A Cross-Cultural Life > CULTURS — lifestyle media for cross-cultural identity

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By Aidan Loughran

Regina Rangel-Sanchez is a U.S. citizen of Mexican heritage. I recently conducted an interview with her to learn more about her life and her culture. While her cultural background may be confusing to some, I found it intriguing. She shared many parts of her life with me, that I now want to share with you.

Regina Rangel-Sanchez. (Image courtesy Regina Rangel-Sanchez)

Regina Rangel-Sanchez was born in Omaha, Neb. in 1970, where her father was stationed with the Army Corps of Engineers at the time. As soon as she told me this, I immediately connected her to being a Military Brat. Typically, these children are exposed to many different cultures at a young age, which can then create a unique subculture and cultural identity. Throughout the interview, I learned more about her life and how this upbringing may have affected it.

In my interview I asked Rangel-Sanchez many questions in which she responded with thorough and thoughtful answers.

1. Is there a specific culture that you identify with more than another?

“I identify with my Mexican heritage more so than my European. My father is 1st-generation Mexican-American. My mother is of Czechoslovakian and Jewish ancestry. I am the oldest of four children and the only girl.”

She also talked about the fact that two of her siblings look predominately Latino, and two look more like her mother’s side of the family. She brought up the irony in how the two, including herself, who look more Latino pursued a more cultural path than the other two. She said that even their personality traits favor her father’s side, while the other two siblings have personality traits like her mother’s side of the family.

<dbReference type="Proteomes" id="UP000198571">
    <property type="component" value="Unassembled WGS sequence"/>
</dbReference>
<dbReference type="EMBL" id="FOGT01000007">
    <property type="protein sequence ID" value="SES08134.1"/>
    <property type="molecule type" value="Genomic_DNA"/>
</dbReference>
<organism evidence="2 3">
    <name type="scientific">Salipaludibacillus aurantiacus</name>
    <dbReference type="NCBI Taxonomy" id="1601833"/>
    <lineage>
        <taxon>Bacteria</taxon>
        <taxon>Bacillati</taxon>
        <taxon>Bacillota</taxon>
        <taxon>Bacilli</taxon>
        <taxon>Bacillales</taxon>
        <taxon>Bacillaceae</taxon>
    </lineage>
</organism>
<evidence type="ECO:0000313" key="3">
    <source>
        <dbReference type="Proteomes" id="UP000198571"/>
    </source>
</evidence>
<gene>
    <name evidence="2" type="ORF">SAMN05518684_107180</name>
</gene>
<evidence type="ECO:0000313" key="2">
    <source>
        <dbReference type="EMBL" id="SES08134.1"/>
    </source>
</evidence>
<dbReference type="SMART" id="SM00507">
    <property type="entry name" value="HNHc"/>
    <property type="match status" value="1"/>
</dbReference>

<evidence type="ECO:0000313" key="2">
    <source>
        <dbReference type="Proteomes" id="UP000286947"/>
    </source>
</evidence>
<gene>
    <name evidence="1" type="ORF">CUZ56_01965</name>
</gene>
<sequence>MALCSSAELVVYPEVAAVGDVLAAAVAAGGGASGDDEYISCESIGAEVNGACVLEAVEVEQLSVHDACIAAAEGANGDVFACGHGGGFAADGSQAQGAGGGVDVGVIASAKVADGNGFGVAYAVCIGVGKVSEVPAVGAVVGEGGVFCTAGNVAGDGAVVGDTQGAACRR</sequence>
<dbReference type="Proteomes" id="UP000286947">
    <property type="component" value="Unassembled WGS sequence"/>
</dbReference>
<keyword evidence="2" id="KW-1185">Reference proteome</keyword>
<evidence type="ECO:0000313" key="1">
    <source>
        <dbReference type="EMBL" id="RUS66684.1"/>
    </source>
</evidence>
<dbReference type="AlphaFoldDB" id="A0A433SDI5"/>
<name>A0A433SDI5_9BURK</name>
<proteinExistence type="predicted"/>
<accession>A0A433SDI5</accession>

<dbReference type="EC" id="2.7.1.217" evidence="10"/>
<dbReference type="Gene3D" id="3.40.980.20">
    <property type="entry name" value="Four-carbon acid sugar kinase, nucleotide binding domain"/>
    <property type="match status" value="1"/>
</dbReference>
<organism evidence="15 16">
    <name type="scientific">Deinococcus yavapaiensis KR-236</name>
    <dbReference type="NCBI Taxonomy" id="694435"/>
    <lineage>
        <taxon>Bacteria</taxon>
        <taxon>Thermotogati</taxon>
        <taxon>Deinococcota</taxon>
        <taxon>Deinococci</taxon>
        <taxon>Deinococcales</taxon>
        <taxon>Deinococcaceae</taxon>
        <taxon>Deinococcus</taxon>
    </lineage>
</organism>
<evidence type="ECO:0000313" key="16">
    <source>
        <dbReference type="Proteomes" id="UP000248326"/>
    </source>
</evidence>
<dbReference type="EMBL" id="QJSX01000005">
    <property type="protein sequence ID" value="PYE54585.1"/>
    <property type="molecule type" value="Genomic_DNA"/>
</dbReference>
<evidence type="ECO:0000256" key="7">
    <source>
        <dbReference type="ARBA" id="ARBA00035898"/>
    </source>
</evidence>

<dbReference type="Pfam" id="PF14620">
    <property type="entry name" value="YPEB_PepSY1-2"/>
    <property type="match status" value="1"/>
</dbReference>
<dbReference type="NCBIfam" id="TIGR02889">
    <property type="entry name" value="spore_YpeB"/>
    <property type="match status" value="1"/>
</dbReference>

2. If so, what cultures have you been immersed in throughout your life and why do you identify most with your Mexican Heritage?

Childhood photo of Regina and family. (Image courtesy Regina Rangel-Sanchez)

“For as long as I can remember, I felt inexplicably drawn to my Mexican heritage. I loved my Spanish name. I loved the music, the colors, the food, the beauty of the people. Something beyond words connected my interest and my soul to my roots. I didn’t feel any sense of that at all with my mother’s side of the family. My memories of love and acceptance came from my extended Mexican relatives. I felt like I belonged.”

3. What in your life has gotten you to where you are today? Does it have to do with where you are from, how you were raised, or who you surround yourself with?

“My faith and my inherited work ethic have and continue to propel me. I have zero attraction to the material trappings of our world. I feel most at home when I visit Mexico where people still live very humbly and simply.

“Growing up, I didn’t have access to many people or resources to enjoy my Mexican heritage. So, my experiences came from moments with extended family and friends. I tend to surround myself with genuine people. I greatly appreciate people whom work hard and find the quiet inner reward by that type of work ethic.”

4Would you change anything about your life or where you come from? If so, why?

Enchiladas made by Regina Rangel-Sanchez. (Image courtesy Regina Rangel-Sanchez)

“When I was in my 20’s and 30’s, I probably could have provided a litany of items that I wished were different. But now . . . I realize that every moment made me who I am. I see the personal benefit to my journey of having one foot in one cultural experience and one foot in the other. Both sides [Mexican-American and European] have brought me beautiful friendships and connections.”

5. What is your favorite thing to tell people about your culture?

“I became a chef at the age of forty. One of my avenues to reconnect with my ancestry has been through food. I love sharing the food of my culture with people. I love teaching them that the beauty of Mexican food is far different than what they may have experienced in the United States.”

Not only is Regina Rangel-Sanchez a Military brat, but she is also a cross-cultural kid. Because of her upbringing involving both of her parents’ cultures, and the cultures of Omaha and Rapid City, she has grown to be a diverse, well-rounded, and strong woman. As stated in the interview, she identifies with her Mexican heritage because of the sense of belonging it provided to her that she carries with her every day of her life.



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